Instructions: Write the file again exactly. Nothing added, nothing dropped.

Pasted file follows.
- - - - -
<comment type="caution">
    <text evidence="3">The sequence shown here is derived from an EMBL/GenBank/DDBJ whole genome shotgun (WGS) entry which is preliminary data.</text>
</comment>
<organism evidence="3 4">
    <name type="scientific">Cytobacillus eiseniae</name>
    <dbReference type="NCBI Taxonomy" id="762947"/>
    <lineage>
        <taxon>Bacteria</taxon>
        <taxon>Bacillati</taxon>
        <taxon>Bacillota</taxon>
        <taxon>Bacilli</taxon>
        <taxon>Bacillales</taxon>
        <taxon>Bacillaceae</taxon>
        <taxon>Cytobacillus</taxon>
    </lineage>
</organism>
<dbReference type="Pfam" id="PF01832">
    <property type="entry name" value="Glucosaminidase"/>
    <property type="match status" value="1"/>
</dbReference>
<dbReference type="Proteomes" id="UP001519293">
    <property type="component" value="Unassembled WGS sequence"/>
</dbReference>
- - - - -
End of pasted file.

<comment type="caution">
    <text evidence="3">The sequence shown here is derived from an EMBL/GenBank/DDBJ whole genome shotgun (WGS) entry which is preliminary data.</text>
</comment>
<organism evidence="3 4">
    <name type="scientific">Cytobacillus eiseniae</name>
    <dbReference type="NCBI Taxonomy" id="762947"/>
    <lineage>
        <taxon>Bacteria</taxon>
        <taxon>Bacillati</taxon>
        <taxon>Bacillota</taxon>
        <taxon>Bacilli</taxon>
        <taxon>Bacillales</taxon>
        <taxon>Bacillaceae</taxon>
        <taxon>Cytobacillus</taxon>
    </lineage>
</organism>
<dbReference type="Pfam" id="PF01832">
    <property type="entry name" value="Glucosaminidase"/>
    <property type="match status" value="1"/>
</dbReference>
<dbReference type="Proteomes" id="UP001519293">
    <property type="component" value="Unassembled WGS sequence"/>
</dbReference>